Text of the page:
Fooling around with words and meanings appears to be very common, especially in situations such as commercial marketing or politics (hope you’ve seen ‘Yes, Minister’). Religions, however, pretend to be more pure and moral, so they deserve some special treatment here. This is what the Jewish missionary organization named ‘Values’ (‘Arachim’, in Hebrew) teaches its teachers (extracted from an internal training leaflet, 1999):
“Answer the person who is asking, not only the question … Use his first name … Compliment him for the question … When you don’t want to refer to some question (because it’s foolish or shallow), say: ‘Maybe we can join a couple of more questions from the audience’ … Instead of saying ‘When can we meet?’ say: ‘Do you prefer we meet in your home or in your office?’”
In order to make the message clear: Everybody does that. Every salesman, whether selling used cars or Christianity, is a good salesman when using such techniques. Sometimes they are taught, and many times they are part of one’s natural skills. It’s the need to sell religion like selling used cars, which should be noted.
Rabbi Eliyahu Dessler is known for his book ‘A Letter from Eliyahu’, published in English under the name ‘Strive for Truth’. Yet, the “truth” by Dessler is not what one would learn in logic class. He explains how “in the beginning of our education” we understood that ‘truth’ was when someone told the facts, while ‘lie’ was when the facts were changed. Then he explains how this is only one way of putting things. A better way – according to Dessler – would be to define ‘truth’ as something that brings us closer to “God’s will” and define ‘lies’ as things that help the “Devil’s business”.
Hence, if the “Devil’s business” is to tempt innocent people into cursing God (see the Biblical book of Job), it would be the truth to say how merciful that God is. If God supposedly wants us to praise Jesus, it would be a lie to describe Mr. Christ’s sexual life. By definition, the truth is not necessarily the facts. The truth is wrong.
By the way, “God’s will” to his creatures depends on the exact type of god one creates. Most people create gods whose will is difficult to grasp, but easy to preach.
Have you ever heard someone insist on his or her right to settle in some piece of land that is under dispute? In a way, this relates very well to our little discussion here. Mostly, for a right to have some significance, it should be verifiable against some set of rules (such as the constitution, or international law). Therefore, claiming some rights without specifying the relevant set of rules often carries an unspoken claim about the existence of such a set of rules. What is this set of rules? You guessed right… the speaker’s god’s rules!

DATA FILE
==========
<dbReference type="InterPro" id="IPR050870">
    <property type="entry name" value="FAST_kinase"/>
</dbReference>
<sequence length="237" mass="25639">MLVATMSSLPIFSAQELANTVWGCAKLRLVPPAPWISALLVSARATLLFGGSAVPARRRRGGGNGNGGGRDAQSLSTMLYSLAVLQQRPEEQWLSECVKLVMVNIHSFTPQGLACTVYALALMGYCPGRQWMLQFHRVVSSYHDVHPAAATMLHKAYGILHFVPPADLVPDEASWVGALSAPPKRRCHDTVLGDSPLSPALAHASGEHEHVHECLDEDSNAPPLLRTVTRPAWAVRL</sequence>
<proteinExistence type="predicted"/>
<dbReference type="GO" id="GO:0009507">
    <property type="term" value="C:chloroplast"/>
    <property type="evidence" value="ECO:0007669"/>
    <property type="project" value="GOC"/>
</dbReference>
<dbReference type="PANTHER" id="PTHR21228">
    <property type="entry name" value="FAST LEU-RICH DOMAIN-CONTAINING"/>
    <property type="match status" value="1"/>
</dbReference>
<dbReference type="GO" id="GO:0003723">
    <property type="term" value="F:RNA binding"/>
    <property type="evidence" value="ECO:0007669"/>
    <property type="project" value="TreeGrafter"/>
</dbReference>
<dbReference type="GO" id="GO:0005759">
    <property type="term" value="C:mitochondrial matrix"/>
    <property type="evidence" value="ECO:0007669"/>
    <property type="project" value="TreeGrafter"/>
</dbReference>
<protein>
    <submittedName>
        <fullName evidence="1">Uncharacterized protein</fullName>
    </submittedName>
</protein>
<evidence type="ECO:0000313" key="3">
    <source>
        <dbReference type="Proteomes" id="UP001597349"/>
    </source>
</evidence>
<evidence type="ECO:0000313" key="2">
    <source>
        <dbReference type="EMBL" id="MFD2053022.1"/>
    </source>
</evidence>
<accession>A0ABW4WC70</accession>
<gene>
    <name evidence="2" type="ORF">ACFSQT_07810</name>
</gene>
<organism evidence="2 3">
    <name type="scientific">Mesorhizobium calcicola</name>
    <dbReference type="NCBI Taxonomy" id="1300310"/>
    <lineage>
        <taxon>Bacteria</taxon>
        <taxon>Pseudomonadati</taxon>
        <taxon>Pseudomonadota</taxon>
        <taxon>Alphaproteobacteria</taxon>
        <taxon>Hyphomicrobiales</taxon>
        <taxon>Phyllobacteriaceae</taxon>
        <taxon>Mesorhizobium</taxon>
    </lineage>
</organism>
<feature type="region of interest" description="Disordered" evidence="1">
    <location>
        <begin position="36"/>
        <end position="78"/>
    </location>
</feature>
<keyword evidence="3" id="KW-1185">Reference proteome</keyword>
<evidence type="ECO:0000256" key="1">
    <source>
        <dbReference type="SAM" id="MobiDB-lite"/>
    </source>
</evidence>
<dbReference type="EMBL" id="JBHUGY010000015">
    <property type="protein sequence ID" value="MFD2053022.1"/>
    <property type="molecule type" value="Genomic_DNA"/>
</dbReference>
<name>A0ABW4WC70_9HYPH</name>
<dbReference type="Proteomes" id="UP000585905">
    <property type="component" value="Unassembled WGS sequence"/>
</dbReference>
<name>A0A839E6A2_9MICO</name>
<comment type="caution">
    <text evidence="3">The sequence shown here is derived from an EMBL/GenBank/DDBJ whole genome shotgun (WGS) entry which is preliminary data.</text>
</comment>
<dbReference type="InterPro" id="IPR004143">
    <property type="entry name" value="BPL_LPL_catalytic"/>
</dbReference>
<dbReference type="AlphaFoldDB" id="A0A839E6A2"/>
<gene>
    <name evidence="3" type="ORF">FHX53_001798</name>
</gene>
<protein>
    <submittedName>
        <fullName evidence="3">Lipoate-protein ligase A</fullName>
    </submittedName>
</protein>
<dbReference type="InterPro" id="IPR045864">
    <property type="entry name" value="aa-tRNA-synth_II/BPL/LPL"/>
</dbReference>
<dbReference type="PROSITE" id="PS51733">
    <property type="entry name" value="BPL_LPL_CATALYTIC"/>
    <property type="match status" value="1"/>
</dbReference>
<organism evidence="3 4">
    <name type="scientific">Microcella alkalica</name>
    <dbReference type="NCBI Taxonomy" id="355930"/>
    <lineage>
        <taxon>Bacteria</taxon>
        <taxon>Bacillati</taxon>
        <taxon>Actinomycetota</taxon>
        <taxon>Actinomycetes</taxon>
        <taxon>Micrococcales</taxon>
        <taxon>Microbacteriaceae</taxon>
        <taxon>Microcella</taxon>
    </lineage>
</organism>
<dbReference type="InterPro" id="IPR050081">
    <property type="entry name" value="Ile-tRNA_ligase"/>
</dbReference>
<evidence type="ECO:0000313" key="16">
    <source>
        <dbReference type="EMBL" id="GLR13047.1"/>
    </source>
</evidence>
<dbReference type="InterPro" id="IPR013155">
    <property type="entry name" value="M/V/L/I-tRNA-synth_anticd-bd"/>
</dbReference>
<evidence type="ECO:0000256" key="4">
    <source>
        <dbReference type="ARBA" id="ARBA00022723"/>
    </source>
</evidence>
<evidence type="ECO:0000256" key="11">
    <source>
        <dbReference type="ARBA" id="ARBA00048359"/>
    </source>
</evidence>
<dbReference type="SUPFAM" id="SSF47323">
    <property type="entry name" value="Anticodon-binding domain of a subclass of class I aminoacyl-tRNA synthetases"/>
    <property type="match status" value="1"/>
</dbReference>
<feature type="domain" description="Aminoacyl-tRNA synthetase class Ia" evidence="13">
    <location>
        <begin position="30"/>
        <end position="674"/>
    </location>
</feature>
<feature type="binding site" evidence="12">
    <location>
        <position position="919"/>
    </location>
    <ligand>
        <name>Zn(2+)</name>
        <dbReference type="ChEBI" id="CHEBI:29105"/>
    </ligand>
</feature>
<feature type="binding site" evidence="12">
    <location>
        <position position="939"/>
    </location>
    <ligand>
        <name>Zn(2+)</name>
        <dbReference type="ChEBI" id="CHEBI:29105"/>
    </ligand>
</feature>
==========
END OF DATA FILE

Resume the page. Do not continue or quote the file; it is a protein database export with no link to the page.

We interrupt this program to bring you a special joke about the manipulative use of words and truths. The joke about the blond and the lawyer is yet another masterpiece widely spread over the Internet, and quoted here word for word:
A blonde and a lawyer are seated next to each other on a flight from Los Angeles to New York. The lawyer asks if she would like to play a fun game? The blonde, tired, just wants to take a nap, politely declines and rolls over to the window to catch a few winks. The lawyer persists and explains that the game is easy and a lot of fun. He explains, “I ask you a question, and if you don’t know the answer, you pay me $5.00, and vise versa.”
Again, she declines and tries to get some sleep.
The lawyer, now agitated, says, “Okay, if you don’t know the answer you pay me $5.00, and if I don’t know the answer, I will pay you $500.00.”
This catches the blonde’s attention and, figuring there will be no end to this torment unless she plays, agrees to the game.
The lawyer asks the first question. “What’s the distance from the Earth to the Moon?”
The blonde doesn’t say a word, reaches into her purse, pulls out a $5.00 bill and hands it to the lawyer. “Okay, ” says the lawyer, “your turn”.
She asks the lawyer, “What goes up a hill with three legs and comes down with four legs?”
The lawyer, puzzled, takes out his laptop computer and searches all his references, no answer. He taps into the air phone with his modem and searches the net and the library of congress, no answer. Frustrated, he sends e-mail to all his friends and coworkers, to no avail. After an hour, he wakes the blonde, and hands her $500.00.
The blonde says, “Thank you, ” and turns back to get some more sleep.
The lawyer, who is more than a little miffed, wakes the blonde and asks, “Well, what’s the answer?”
Without a word, the blonde reaches into her purse, hands the lawyer $5.00, and goes back to sleep.